According to Texas lifestyle blogger BethieLife, ‘We’re Dough’ will serve “breakfast, lunch and dinner complete with thin breads topped with a wide variety of ingredients including various cheeses, meats, vegetables as well as sweet breads topped with nutella and various candies.”

'We're Dough' brands itself as a Lebanese bakery. (Facebook/We're Dough Bakery)
‘We’re Dough’ brands itself as a Lebanese bakery. (Facebook/We’re Dough Bakery)

“Clearly we have the most #instagramable bakery in Houston,” ‘We’re Dough’ said on Facebook. “Are you ready?”

‘We’re Dough’ will be open Monday through Friday from 7 a.m. to 10 p.m. and Saturday and Sunday from 7 a.m. to 12 a.m., according to Eater Houston, which recently profiled the new bakery.

Suspects throw hand grenade at Lebanese TV station Al-Jadeed

Lebanese investigators are searching for the suspects involved in a grenade attack at the headquarters of Beirut-based broadcaster Al-Jadeed.

The independent television network was attacked Feb. 2 following a protest for a comedy show called “Qadh and Jam.” Surveillance video shows the vehicle, a Kia Picanto, that investigators believe is responsible for the attack.

A group of protesters are angry over the comedy show’s depiction of “caricatured Druze clergy,” according to the non-profit Committee to Protect Journalists, which is now calling on Lebanese authorities to further investigate the crime.

The Committee to Protect Journalists is calling on Lebanese authorities to do their utmost to identify the suspects accused of throwing a hand grenade at a TV station in Beirut. (Screenshot/Al Jadeed)
The Committee to Protect Journalists is calling on Lebanese authorities to do their utmost to identify the suspects accused of throwing a hand grenade at a TV station in Beirut. (Screenshot/Al Jadeed)

“Those who perpetrated this attack on Al-Jadeed TV’s Beirut office should be swiftly held to account to show that attacks on media will not be tolerated in Lebanon,” said Sherif Mansour, the organization’s Middle East and North Africa coordinator. “Lebanese authorities should take steps to ensure the safety of journalists regardless of the outlet they work for and their political or religious affiliation.”

RELATED: LBC television truck stolen outside of Baalbeck hotel

CPJ reported that Druze employees of Al-Jadeed have received anonymous threats following the broadcast of the controversial episode.

According to investigators, a group of unknown suspects threw a hand grenade and fled the scene. No one was injured, but there was reported damage to the entrance and a nearby vehicle.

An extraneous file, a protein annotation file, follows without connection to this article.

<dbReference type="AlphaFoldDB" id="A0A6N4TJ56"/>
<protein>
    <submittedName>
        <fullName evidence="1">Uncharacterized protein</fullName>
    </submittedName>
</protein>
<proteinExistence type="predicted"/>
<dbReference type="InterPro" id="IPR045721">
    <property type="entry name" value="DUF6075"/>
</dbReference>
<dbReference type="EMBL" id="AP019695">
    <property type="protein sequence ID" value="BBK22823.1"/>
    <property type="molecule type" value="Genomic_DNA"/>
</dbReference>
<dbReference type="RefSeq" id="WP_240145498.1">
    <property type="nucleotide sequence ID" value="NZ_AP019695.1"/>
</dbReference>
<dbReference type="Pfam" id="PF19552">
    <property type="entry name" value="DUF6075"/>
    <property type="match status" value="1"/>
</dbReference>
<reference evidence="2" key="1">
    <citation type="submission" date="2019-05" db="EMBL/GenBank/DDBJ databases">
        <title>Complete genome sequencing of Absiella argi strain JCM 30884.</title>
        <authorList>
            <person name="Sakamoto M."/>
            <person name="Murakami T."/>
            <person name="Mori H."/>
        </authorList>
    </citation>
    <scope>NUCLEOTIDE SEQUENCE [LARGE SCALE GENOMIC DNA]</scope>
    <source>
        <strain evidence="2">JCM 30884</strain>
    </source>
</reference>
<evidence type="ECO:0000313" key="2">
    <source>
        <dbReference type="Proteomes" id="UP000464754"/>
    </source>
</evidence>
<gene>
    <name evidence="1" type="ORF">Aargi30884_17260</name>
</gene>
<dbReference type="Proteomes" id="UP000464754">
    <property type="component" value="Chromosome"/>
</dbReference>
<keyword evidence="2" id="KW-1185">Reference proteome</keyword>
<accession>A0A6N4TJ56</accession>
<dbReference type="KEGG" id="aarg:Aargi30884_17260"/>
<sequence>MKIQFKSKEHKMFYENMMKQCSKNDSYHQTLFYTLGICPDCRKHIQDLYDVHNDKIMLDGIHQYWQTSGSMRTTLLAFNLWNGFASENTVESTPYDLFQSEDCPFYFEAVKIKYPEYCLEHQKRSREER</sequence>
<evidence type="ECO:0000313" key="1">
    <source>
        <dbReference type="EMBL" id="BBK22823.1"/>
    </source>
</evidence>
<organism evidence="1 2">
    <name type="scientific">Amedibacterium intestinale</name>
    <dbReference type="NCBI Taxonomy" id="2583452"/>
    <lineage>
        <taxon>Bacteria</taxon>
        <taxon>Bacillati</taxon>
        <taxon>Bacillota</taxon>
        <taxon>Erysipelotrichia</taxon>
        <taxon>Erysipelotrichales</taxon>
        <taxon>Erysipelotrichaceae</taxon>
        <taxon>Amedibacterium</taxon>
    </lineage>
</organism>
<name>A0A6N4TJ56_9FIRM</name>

Shawarma fries offered at Lebanese restaurant in Canada

A Lebanese restaurant in Canada is turning heads with its speciality chicken shawarma fries — an appetizing poutine-style dish that combines Lebanese favorites and flavors.

The dish is served at Kabab Village Restaurant in Windsor, Ontario. The golden fries are drizzled with mayonnaise, homemade garlic sauce and chicken shawarma, according to their website.

Kabab Village was recently featured in a CBC review after the restaurant relocated from Thunder Bay, Ontario to Windsor, Ontario.

“My mom loves cooking and homemade food and she wanted to give everyone a little taste of our food back home,” owner Haidar Hatoum told CBC.

The chicken shawarma fries are among the most popular items on the menu. The dish comes as small, $5.95, medium, $9.95 and large, $12.95.

Kabab Village recently started serving a new halal chicken bacon ranch wrap with homemade ranch dressing. (Facebook/Kabab Village Restaurant)
Kabab Village recently started serving a new halal chicken bacon ranch wrap with homemade ranch dressing. (Facebook/Kabab Village Restaurant)

Kabab Village also serves other unique Lebanese-influenced dishes, such as their new halal chicken bacon ranch pita wrap.

The restaurant is located at 6124 Tecumseh Rd E. in Windsor.

McDonald’s launches ‘McFalafel’ nuggets in Sweden

McDonald’s locations in Sweden are getting a vegan upgrade to their menu. The fast food chain announced it will now start serving bite-sized falafel nuggets in the Scandinavian nation.

The new ‘McFalafel’ meal will be part of a vegan Happy Meal which includes apples, carrots or a small order of fries. The falafel will also come with one of two dips — a yogurt sauce with herbs or a vegan pepper dip.

The falafel nuggets will be made with chickpeas, parsley, garlic and cumin, according to British online news outlet The Independent.

McDonald’s made the announcement with an Instagram post which said, “Have you heard the news? Soon we have #McFalafel on the menu.”

McDonald’s locations across the Nordic region launched the McVegan burger in 2017. The sandwich exceeded industry expectations and added the first vegan option to the McDonald’s locations in Europe.

The McVegan launched in Europe in 2017. (Instagram/McDonald's Sweden)
The McVegan launched in Europe in 2017. (Instagram/McDonald’s Sweden)

A recent poll by Animal Rights Sweden revealed that almost one in 10 Swedes now eat a plant-based diet.

Beloved Lebanese American police officer dies unexpectedly

A police department in a New York suburb is in mourning after a beloved Lebanese American police officer died unexpectedly, officials said.